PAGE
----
Most newly married couples assume you can just wrap your wedding cake topper in some foil and pop it in your freezer and a year later you’ll have a fun (and tasty) remembrance of your wedding day. The tradition of saving your wedding cake dates back hundreds of years to when couples would eat a piece of their cake (generally fruit cake, which was MUCH easier to save considering it’s already practically preserved) for the christening of the first child, which was expected to happen within the first year.
While that tradition sounds great (and is thought that bring good luck!), if not done properly what ends up happening is that you haphazardly freeze your wedding cake, take a bite on your first anniversary and realize “oh my god this is AWFUL.” Yup. Totally happened to me. So, take this advice! This is how you properly freeze your wedding cake so you (and your taste buds) can enjoy it.
You’ll want to try and save the top tier of your wedding cake, or if your wedding cake does not have tiers (or you want to use it at your actual wedding), just save a slice that’s big enough for two. Since you probably won’t remember to do this after your wedding reception, ask your wedding planner, parents, or one of your bridesmaids if they will do the honors.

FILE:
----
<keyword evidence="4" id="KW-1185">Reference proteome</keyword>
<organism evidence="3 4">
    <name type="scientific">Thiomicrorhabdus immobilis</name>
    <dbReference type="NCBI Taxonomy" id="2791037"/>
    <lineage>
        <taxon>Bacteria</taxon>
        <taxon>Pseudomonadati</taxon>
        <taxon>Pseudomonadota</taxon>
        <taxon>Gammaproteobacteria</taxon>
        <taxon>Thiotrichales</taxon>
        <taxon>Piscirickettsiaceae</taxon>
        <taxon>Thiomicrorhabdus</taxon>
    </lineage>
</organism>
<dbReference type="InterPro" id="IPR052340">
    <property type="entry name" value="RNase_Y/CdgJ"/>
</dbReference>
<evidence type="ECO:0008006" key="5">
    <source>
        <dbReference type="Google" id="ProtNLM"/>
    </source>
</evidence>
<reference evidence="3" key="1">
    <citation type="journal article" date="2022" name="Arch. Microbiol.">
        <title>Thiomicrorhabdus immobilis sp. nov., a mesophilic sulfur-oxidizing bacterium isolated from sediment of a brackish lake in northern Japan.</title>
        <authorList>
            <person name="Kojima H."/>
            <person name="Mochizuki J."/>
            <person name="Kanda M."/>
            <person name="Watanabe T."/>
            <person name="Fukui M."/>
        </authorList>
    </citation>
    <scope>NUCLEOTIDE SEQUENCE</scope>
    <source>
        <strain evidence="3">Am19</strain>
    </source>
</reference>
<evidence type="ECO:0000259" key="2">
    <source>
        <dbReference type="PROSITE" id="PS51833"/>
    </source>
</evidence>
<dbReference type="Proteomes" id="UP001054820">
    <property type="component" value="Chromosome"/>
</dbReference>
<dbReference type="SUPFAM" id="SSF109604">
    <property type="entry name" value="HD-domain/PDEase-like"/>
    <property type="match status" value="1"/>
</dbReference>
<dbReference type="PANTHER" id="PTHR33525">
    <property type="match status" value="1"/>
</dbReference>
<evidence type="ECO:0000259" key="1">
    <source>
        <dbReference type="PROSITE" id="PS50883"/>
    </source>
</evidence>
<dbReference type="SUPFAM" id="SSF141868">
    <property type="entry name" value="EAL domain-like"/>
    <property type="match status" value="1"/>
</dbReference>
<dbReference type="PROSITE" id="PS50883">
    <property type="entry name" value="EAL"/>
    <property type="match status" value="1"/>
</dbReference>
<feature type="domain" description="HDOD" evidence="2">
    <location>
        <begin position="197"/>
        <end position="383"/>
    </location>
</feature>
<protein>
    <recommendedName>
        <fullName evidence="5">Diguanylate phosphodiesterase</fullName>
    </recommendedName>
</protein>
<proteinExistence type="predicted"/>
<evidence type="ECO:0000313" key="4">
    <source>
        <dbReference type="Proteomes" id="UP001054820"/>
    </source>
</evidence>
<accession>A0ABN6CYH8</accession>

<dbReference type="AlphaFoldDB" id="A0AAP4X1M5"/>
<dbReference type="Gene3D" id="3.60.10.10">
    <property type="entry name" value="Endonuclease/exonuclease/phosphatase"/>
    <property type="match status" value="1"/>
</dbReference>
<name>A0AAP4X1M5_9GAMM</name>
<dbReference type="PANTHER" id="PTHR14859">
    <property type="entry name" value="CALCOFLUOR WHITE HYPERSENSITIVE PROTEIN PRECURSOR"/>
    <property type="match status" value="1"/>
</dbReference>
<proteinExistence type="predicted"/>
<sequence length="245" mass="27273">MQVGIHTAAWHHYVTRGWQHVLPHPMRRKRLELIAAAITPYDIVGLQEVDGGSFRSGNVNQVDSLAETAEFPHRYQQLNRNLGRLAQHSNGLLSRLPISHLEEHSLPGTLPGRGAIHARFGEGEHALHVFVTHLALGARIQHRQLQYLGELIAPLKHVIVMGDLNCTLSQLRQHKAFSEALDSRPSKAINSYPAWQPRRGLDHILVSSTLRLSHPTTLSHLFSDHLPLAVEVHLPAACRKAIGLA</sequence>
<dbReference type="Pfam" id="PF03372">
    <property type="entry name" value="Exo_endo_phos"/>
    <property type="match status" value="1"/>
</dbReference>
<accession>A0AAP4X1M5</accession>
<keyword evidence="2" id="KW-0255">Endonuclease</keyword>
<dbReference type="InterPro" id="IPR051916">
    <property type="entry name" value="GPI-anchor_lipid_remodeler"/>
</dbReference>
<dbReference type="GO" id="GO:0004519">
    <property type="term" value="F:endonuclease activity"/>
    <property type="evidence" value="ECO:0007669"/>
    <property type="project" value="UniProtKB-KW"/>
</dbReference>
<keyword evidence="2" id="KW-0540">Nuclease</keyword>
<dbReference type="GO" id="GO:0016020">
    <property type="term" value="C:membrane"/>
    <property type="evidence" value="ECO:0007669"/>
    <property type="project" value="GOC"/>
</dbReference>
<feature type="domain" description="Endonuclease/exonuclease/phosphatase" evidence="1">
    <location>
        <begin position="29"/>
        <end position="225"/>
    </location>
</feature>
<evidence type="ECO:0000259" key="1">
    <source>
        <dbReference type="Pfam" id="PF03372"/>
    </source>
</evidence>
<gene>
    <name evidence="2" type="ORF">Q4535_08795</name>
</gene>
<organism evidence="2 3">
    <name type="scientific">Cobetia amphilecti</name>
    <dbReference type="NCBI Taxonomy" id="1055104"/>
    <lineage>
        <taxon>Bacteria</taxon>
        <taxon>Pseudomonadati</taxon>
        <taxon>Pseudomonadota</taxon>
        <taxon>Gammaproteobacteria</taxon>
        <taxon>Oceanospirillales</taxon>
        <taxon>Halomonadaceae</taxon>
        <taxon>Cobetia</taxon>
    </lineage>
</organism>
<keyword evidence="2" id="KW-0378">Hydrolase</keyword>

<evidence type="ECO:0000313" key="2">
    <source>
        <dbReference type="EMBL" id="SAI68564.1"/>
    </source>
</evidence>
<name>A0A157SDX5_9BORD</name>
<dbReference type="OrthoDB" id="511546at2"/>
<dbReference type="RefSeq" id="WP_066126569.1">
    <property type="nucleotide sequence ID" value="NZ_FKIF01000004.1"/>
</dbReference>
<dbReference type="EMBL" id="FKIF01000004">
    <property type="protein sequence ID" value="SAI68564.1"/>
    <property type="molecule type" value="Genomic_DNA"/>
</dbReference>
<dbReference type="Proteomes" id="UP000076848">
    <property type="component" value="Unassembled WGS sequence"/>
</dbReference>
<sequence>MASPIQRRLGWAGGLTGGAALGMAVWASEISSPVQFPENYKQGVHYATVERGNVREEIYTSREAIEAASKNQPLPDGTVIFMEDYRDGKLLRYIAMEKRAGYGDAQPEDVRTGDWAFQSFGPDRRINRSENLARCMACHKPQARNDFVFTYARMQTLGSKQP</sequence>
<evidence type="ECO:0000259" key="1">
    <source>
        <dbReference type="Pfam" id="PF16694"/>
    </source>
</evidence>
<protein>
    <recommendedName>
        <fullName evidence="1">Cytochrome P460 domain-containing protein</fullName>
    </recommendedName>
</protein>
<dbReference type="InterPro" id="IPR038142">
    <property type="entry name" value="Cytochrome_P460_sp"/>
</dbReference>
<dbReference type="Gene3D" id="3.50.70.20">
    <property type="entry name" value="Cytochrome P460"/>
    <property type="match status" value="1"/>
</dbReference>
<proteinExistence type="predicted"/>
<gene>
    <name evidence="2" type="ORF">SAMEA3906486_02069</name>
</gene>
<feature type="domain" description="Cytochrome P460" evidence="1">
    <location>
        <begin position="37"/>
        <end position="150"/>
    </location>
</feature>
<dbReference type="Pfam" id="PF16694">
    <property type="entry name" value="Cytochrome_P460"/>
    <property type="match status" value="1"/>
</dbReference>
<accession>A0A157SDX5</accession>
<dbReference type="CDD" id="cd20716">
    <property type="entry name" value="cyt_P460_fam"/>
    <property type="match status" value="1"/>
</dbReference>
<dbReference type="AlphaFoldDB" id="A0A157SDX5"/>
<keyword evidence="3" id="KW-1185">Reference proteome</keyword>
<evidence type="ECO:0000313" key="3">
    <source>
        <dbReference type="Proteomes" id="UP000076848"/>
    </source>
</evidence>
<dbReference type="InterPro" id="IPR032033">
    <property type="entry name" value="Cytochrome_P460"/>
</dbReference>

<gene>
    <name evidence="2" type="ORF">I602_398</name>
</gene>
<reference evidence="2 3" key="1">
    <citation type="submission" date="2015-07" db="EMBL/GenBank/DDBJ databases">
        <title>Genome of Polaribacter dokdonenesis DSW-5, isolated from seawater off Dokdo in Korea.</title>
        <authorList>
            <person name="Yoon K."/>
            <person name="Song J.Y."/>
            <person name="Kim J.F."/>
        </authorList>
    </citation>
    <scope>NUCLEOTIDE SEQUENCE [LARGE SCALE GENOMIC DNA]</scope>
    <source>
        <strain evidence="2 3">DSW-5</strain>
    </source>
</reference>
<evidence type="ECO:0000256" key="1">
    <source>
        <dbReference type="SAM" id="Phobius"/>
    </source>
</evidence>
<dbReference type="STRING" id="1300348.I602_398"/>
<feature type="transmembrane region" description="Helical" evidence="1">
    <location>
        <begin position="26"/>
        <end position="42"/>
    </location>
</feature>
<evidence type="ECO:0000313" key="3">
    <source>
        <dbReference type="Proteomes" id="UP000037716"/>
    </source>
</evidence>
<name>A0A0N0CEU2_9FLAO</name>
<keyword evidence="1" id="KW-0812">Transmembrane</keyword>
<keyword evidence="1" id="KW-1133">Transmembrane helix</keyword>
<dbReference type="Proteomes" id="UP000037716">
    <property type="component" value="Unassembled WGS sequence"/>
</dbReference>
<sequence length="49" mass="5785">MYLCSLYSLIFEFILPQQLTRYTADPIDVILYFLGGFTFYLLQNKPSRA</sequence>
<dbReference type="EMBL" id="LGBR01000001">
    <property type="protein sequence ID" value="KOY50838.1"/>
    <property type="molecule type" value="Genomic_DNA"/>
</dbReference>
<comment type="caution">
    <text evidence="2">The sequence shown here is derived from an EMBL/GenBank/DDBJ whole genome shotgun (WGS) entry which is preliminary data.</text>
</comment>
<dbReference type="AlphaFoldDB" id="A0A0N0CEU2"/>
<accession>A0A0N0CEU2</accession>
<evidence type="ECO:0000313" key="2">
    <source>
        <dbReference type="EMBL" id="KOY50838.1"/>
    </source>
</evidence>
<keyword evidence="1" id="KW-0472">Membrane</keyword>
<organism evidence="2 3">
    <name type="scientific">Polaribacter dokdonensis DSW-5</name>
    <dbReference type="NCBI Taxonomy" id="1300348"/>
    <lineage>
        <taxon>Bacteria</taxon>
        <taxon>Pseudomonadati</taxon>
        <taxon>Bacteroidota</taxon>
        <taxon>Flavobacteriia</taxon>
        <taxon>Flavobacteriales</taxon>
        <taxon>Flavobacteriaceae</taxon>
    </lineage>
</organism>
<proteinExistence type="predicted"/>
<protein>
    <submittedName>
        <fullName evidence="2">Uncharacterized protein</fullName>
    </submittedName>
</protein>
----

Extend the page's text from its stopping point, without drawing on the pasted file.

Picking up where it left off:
1. Remove any non-edible decorations (such as the wedding cake topper). If the cake tier is on cardboard, you’ll want to wrap that in aluminum foil first.
2. Place your cake in the freezer (as soon as possible after your wedding) for a couple of hours to pre-freeze the frosting so it becomes firm.
3. Wrap the entire piece or tier gently in saran wrap, making sure not to miss any spots or get any air bubbles. The more you use, the better, since this will prevent ultimately prevent freezer burn.
4. Next, wrap the cake 2-3 times in aluminum foil.
5. Put the cake in freezer-safe, air-tight Tupperware and place it in a part of the freezer where it can sit undisturbed for a year.
6. A day before your first anniversary, transfer the cake (still wrapped and in the container) from your freezer to the refrigerator.
7. After a few hours, remove the cake from it’s wrappings and continue to defrost.
8. Bring the cake to room temperature BEFORE eating (usually takes about an hour)
Note: If the thought of freezing and eating your old wedding cake freaks you out (totally understandable) most bakers are able to make you a small, fresh version of your wedding cake (minus the design) to enjoy instead.
See more: 14 Seriously Amazing Wedding Cakes
WGM’ers! Are you planning on freezing your wedding cake?